2. Schlupp Says:

    As far as it concerns ‘conventional’ papers, I’m with Mad Hatter. Any snide piece on the archive, preferably containing a few accusations or at least insinuations, can be sure of an eager readership, but there’s good reason it’s not going to be cited. Admittedly, there is also a good chance that it’s never going to be published in a refereed journal, but Mad Hatters point remains valid if we restrict the discussion to journal papers.

    I do think readership means something when it comes to stuff that is not usually captured in publication metrics, like lecture notes that someone might put on the web.

    Oh, and lest I forget: Since this comment contains the word “refereed”, there is a chance that you will refuse to accept it claiming it does not fulfill your blog’s stringent standards. To help acceptance, I would like to point out that my comment does not contain any “hard facts, precisely stated and substantiated.” Additionally, let me see…. need a few four letter words… “free” electron theory, “wave” function, “work” and “heat”, “body”- as well as “face”-centered. That should do it, I hope.

  3. Massimo (formerly known as Okham) Says:

    MH — In general I agree with what you say. In my field, however, citations often occur very much like argued in the reference that I have in my post — largely by some non-linear, often accidental mechanism whereby the first to get cited is also the one that that continues to get cited, pretty much without being read by anyone.

    Schlupp — I doubt if in the example that you mention the number of download would be so large. I suspect that it would be a short-term effect only, and then people would get bored and move on. But there are some papers that we, our postdocs, our students read, and their future students and postdocs will likely also read. In some cases these papers are not cited as much as the original reference, but I think the authors do deserve some recognition.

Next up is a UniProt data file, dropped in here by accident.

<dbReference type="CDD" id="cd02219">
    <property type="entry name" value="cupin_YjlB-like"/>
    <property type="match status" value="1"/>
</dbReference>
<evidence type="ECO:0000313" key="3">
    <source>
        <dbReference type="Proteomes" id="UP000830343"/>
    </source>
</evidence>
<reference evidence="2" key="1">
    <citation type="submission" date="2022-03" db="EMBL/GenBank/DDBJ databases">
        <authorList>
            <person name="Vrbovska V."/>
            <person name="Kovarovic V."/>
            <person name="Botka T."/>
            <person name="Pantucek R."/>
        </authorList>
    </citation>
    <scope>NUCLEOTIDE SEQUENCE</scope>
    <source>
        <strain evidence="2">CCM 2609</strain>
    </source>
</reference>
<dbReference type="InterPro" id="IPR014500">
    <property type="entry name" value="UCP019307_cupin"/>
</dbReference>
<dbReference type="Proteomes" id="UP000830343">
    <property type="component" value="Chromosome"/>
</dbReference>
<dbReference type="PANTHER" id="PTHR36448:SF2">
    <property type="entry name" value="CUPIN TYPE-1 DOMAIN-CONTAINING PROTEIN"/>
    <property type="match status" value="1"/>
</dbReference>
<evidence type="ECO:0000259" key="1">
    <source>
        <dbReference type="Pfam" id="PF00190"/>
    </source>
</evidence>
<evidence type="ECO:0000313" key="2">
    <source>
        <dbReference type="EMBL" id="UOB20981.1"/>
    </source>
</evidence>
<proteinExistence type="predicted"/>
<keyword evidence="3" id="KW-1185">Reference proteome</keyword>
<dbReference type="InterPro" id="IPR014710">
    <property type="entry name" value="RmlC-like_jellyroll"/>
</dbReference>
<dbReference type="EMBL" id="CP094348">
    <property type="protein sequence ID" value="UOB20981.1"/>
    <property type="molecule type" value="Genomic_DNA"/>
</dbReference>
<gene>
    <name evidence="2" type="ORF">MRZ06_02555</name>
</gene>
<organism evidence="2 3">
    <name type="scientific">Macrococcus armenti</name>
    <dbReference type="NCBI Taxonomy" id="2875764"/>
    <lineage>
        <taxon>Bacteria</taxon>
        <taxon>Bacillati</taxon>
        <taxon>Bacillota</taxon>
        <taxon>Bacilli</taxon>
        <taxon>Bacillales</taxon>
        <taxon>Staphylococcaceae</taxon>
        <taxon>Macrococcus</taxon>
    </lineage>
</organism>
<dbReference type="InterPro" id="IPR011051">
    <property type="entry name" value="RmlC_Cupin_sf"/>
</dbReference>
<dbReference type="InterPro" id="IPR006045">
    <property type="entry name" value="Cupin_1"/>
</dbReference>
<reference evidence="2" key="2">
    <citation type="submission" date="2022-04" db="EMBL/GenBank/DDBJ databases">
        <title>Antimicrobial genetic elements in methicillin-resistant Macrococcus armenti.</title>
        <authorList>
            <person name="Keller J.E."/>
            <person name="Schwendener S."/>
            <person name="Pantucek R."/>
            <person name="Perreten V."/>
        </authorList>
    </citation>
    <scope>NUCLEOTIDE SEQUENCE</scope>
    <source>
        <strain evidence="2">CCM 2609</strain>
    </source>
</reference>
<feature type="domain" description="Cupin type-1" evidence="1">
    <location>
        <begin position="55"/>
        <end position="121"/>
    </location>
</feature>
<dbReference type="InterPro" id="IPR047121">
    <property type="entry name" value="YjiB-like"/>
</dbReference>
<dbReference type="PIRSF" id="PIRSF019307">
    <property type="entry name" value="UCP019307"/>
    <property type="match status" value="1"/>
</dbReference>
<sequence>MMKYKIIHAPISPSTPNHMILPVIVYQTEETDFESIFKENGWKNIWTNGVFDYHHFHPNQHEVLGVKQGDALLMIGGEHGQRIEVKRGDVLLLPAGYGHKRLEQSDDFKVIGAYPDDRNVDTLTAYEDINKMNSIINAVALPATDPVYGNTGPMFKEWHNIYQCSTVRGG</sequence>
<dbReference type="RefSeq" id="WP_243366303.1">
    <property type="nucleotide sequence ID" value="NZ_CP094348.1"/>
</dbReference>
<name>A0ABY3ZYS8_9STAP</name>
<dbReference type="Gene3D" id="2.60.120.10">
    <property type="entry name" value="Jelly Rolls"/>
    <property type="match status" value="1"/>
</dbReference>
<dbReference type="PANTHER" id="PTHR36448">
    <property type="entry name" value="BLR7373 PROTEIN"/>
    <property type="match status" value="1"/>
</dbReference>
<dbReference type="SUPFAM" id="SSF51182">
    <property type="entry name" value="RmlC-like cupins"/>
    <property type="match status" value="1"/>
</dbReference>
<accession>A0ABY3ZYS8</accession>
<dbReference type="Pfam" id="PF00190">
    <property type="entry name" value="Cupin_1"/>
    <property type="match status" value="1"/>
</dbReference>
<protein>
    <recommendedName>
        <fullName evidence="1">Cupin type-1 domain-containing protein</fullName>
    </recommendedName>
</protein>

• Mad Hatter Says:

      Massimo–I don’t understand how one can cite papers one hasn’t read. How would you know the paper actually says what you’re citing it for? Your comment implies that once Scientist 1 cites Paper A for finding X, then everyone else follows suit regardless of whether Paper A is actually the appropriate one to cite for finding X. If everyone is simply going to take Scientist 1’s word for it that Paper A reports X, doesn’t that sort of defeat the purpose of citing references to begin with? And if there is a Paper B on finding X that everyone reads and finds informative, why would they not cite Paper B simply because some random Scientist 1 chose to cite Paper A instead? Seems to me the problem then lies more with the citation habits of scientists rather than with the credit attribution system.

      • Massimo (formerly known as Okham) Says:

        I don’t understand how one can cite papers one hasn’t read.

        MH — Ideally you would read all the papers that you cite, but in practice this proves a difficult proposition, mostly due to lack of time. Thus, often times one simply cites the paper(s) that everyone else cites, without really doing any research to establish if those are indeed the papers that should be cited. That is precisely how the non-linear phenomenon discussed in the paper referenced to in my post occurs.

        For example, you are writing the introduction, and you want to cite a few seminal papers. You take a published paper on the same subject and you cite the same articles that they cite, regardless of whether their citations are fair or not.
        Or, you want to cite a known experimental or theoretical result — again, you look at a published paper written by others quoting the same result and you use the same citation, trusting that is it accurate and fair. Is this the right thing to do ? Of course not, in principle I should check every reference for priority. Do I have the time to do that ? No, I am sorry.

      • Cath@VWXYNot? Says:

        I think this happens more often than anyone would like to admit.